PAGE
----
The impact of late-life parental divorce on adult children—an area of divorce that historically has received near-cursory attention but is gaining steam among researchers—is unique for each individual and varies from minimal to severe. Multifarious factors affect impact of divorce on adult children. Why does parental divorce barely throw one adult child off balance, while another adult child is powerfully impacted, perhaps altering ability to function?
This is a complex question with no single answer. One way to think about this is to look at the relationship between impact of divorce on adult children and development of ego strength. A 2012 doctoral dissertation collected data from 167 qualifying participants and found a significant relationship between two ego strengths and impact of divorce on adult children (Murphy). Using Erik Erikson’s theory of human development in eight life stages and corresponding ego strengths, data show an inverse relationship between two specific Eriksonian ego strengths: competence and love. What is ego strength and how are competence and love defined as ego strengths?
Erikson (1902-1994), a developmental theorist and ego psychologist, defined the ego as malleable rather than fixed. According to Erikson, in addition to working as a mediator between impulses (id) and moral beliefs (superego), the ego absorbs attitudes and skills as an individual develops. As individuals pass through life stages, conflicts arise. Resolution of conflicts, or crises, is again unique to every crisis and every individual, meaning that two people may experience the same event at the same time in their lives and experience very different resolutions. Unresolved crises at any stage of life potentially reactivate when a new crises emerges. A basic conflict is resolved along a continuum from positive to negative, which in turn influences outcome (Berk, 2010). Erikson’s life-stage model was built on optimism. Optimism because his theory suggests individuals can always go back to earlier crises and rework a better resolution and stronger ego strength.
Within Erikson’s framework, the ego is a mediator that absorbs individual culture, and it is malleable. For each of the eight life stages, there is a corresponding ego that develops. Stage four of psychosocial development is between approximately ages 6 and 11 years old, when a child begins to develop awareness of certain skills and knowledge. At school, a child will begin to develop capacity to cooperate and work with peers and adults. New skills are tried out. A sense of competence begins to emerge if the child feels success. Alternatively, a sense of inferiority may emerge if the child’s efforts are negatively experienced at school, home, or with peers. Again, there is a continuum from positive to negative outcome. Competence is Erikson’s ego strength that evolves at this stage. In the 2012 doctoral dissertation study of the relationship between impact of divorce on adult children and ego strength, there was a significant relationship between competence and impact of divorce. That is to say as scores on competence increased, impact of divorce decreased.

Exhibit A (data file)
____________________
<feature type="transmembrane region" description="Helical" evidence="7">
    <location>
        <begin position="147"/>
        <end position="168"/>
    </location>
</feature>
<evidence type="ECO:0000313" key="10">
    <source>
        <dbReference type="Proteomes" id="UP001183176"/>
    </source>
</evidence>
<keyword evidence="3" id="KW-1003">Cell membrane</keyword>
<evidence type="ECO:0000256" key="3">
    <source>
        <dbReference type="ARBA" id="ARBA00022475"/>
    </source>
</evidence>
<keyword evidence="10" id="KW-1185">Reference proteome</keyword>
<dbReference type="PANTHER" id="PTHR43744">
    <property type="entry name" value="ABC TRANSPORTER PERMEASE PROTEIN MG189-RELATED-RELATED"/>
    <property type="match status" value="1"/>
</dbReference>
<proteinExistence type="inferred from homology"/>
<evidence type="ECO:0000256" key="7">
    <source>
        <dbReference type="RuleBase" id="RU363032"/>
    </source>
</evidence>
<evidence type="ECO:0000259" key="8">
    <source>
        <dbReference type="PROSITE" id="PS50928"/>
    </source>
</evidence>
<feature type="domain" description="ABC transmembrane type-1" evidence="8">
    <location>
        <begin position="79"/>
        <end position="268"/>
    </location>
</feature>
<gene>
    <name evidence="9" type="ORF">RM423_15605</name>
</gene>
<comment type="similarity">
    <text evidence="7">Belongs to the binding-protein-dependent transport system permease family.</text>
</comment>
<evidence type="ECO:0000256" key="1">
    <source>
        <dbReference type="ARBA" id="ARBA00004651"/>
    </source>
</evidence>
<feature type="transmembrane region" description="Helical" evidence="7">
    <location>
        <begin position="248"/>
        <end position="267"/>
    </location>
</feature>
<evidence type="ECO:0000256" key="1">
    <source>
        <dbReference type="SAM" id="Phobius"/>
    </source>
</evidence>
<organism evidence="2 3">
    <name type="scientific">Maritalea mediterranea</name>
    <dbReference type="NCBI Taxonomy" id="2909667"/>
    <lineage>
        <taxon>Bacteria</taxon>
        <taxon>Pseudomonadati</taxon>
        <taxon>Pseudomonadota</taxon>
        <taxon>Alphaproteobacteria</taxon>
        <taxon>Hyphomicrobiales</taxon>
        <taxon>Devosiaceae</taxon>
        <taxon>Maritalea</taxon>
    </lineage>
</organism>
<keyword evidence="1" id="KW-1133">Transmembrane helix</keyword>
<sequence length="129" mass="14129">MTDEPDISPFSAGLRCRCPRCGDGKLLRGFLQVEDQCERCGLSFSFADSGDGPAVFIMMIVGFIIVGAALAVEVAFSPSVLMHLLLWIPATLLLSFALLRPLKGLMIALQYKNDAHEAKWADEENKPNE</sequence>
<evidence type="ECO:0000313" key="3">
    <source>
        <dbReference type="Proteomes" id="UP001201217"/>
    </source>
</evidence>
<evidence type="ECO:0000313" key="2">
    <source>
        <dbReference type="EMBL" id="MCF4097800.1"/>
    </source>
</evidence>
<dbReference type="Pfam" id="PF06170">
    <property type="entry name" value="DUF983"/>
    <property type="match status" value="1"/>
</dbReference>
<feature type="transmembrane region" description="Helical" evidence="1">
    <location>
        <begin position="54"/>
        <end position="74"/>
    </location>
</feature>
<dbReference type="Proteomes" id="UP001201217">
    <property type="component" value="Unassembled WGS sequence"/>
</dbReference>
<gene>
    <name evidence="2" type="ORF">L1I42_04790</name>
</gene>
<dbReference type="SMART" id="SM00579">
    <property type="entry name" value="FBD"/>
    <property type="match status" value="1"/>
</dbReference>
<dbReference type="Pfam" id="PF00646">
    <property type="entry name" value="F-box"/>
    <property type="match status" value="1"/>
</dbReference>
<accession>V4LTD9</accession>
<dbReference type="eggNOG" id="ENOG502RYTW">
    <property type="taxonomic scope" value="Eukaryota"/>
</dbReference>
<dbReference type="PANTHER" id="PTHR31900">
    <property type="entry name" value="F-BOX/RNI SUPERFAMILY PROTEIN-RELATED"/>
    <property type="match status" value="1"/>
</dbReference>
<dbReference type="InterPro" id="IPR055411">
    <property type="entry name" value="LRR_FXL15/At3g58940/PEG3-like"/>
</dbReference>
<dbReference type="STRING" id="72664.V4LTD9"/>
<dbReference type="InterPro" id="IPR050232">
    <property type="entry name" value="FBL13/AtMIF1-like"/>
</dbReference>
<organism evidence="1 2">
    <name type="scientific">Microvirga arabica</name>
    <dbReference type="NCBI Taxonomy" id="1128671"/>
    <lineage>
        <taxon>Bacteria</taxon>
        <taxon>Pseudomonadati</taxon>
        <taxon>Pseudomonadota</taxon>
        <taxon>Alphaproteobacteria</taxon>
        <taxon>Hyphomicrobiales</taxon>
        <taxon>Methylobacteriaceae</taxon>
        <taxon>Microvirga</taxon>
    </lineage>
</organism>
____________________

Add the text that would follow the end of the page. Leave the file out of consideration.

Erikson’s stage six of development is during young adulthood, ranging from about age 19 to 40 years old. This is the stage where young adults begin to establish intimate ties to others. While close relationships may have been present in adolescence, it is at this stage where selflessness develops along with mutuality and commitment. It is at this stage of young adulthood where Erikson’s ego strength love develops. This is when a mutually intimate relationship endures disappointment. Intimacy can be at risk if there are earlier disappointments in relationships. Again, in the 2012 doctoral dissertation study of impact of divorce and ego development, as scores on love increased, impact of divorce decreased. Inversely, as scores on impact of divorce increased, scores on both competence and love decreased.
So what does all of this mean? It is a first step in understanding variances in impact of divorce on adult children. No known previous studies on the relationship between impact and ego development means this is a fertile area for much more research. In the meantime, the 2012 study is a step toward understanding and validating the adult child’s experiences when his or her parents divorce. It opens the door to understanding how impact on adult children is a continuum from no meaningful impact to severe.
Demographic results from the 2012 study show that of the 167 participants, more than 83% reported their parents being married between 25 and 39 years. With a minimum age of 23 years at the time of their parents’ divorce as a requirement for study participation, 54.5% were between the ages of 35 and 59. As a testament to the significance of their parents’ divorce, 17 participants who completed the survey were between the ages of 50 and 59.
For psychotherapists, this study affords a perspective on the significance of parental divorce in adult years of the child. It can be a reminder to not fall into common assumptions about adult children and parental divorce. Looking through the prism of developmental theory, rich contextual information can be accessed and perhaps unlock a deeper understanding of how the past continues to influence the present.
- Berk, L.A. (2005). Infants and children (5th Ed.). Boston, MA: Pearson
- Murphy, M. (2012). Parental divorce: Relationship between ego strengths and impact of divorce on adult children from an Eriksonian perspective (Doctoral dissertation). Retrieved from http://library.argosy.edu
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